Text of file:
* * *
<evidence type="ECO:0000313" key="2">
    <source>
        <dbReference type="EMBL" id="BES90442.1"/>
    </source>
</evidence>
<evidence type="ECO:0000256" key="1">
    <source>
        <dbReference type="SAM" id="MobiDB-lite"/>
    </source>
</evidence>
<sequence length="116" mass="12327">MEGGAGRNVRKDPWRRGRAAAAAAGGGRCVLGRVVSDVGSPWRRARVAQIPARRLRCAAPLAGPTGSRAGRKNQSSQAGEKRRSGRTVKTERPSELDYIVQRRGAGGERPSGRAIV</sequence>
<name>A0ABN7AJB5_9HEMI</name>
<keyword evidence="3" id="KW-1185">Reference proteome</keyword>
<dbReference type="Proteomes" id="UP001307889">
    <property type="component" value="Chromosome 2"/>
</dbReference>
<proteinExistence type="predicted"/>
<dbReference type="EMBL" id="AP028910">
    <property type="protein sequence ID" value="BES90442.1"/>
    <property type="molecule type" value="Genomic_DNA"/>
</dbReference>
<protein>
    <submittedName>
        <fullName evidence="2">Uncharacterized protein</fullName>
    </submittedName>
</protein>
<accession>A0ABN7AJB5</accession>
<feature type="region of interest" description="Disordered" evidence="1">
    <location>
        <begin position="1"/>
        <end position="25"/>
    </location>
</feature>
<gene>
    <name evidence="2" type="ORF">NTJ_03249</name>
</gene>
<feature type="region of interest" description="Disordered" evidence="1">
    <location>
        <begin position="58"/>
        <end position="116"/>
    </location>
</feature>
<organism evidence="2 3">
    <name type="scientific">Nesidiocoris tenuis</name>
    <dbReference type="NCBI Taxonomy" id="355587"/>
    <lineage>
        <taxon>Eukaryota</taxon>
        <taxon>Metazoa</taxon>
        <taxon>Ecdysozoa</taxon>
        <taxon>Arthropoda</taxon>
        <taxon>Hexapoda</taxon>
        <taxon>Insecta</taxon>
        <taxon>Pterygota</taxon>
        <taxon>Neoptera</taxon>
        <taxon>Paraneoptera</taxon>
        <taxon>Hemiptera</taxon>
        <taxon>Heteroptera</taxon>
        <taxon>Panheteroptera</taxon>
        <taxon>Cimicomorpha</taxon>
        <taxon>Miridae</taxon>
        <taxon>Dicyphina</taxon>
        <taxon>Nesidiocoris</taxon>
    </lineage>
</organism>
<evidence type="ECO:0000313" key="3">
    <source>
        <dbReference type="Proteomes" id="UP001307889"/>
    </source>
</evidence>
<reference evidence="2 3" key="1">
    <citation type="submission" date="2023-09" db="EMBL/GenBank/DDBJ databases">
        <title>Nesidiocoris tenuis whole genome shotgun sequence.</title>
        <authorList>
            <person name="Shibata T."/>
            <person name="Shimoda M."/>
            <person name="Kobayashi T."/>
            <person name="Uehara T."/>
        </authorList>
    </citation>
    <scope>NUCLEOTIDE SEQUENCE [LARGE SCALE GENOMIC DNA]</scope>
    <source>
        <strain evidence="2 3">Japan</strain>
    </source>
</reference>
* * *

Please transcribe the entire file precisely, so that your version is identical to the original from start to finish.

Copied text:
<evidence type="ECO:0000313" key="2">
    <source>
        <dbReference type="EMBL" id="BES90442.1"/>
    </source>
</evidence>
<evidence type="ECO:0000256" key="1">
    <source>
        <dbReference type="SAM" id="MobiDB-lite"/>
    </source>
</evidence>
<sequence length="116" mass="12327">MEGGAGRNVRKDPWRRGRAAAAAAGGGRCVLGRVVSDVGSPWRRARVAQIPARRLRCAAPLAGPTGSRAGRKNQSSQAGEKRRSGRTVKTERPSELDYIVQRRGAGGERPSGRAIV</sequence>
<name>A0ABN7AJB5_9HEMI</name>
<keyword evidence="3" id="KW-1185">Reference proteome</keyword>
<dbReference type="Proteomes" id="UP001307889">
    <property type="component" value="Chromosome 2"/>
</dbReference>
<proteinExistence type="predicted"/>
<dbReference type="EMBL" id="AP028910">
    <property type="protein sequence ID" value="BES90442.1"/>
    <property type="molecule type" value="Genomic_DNA"/>
</dbReference>
<protein>
    <submittedName>
        <fullName evidence="2">Uncharacterized protein</fullName>
    </submittedName>
</protein>
<accession>A0ABN7AJB5</accession>
<feature type="region of interest" description="Disordered" evidence="1">
    <location>
        <begin position="1"/>
        <end position="25"/>
    </location>
</feature>
<gene>
    <name evidence="2" type="ORF">NTJ_03249</name>
</gene>
<feature type="region of interest" description="Disordered" evidence="1">
    <location>
        <begin position="58"/>
        <end position="116"/>
    </location>
</feature>
<organism evidence="2 3">
    <name type="scientific">Nesidiocoris tenuis</name>
    <dbReference type="NCBI Taxonomy" id="355587"/>
    <lineage>
        <taxon>Eukaryota</taxon>
        <taxon>Metazoa</taxon>
        <taxon>Ecdysozoa</taxon>
        <taxon>Arthropoda</taxon>
        <taxon>Hexapoda</taxon>
        <taxon>Insecta</taxon>
        <taxon>Pterygota</taxon>
        <taxon>Neoptera</taxon>
        <taxon>Paraneoptera</taxon>
        <taxon>Hemiptera</taxon>
        <taxon>Heteroptera</taxon>
        <taxon>Panheteroptera</taxon>
        <taxon>Cimicomorpha</taxon>
        <taxon>Miridae</taxon>
        <taxon>Dicyphina</taxon>
        <taxon>Nesidiocoris</taxon>
    </lineage>
</organism>
<evidence type="ECO:0000313" key="3">
    <source>
        <dbReference type="Proteomes" id="UP001307889"/>
    </source>
</evidence>
<reference evidence="2 3" key="1">
    <citation type="submission" date="2023-09" db="EMBL/GenBank/DDBJ databases">
        <title>Nesidiocoris tenuis whole genome shotgun sequence.</title>
        <authorList>
            <person name="Shibata T."/>
            <person name="Shimoda M."/>
            <person name="Kobayashi T."/>
            <person name="Uehara T."/>
        </authorList>
    </citation>
    <scope>NUCLEOTIDE SEQUENCE [LARGE SCALE GENOMIC DNA]</scope>
    <source>
        <strain evidence="2 3">Japan</strain>
    </source>
</reference>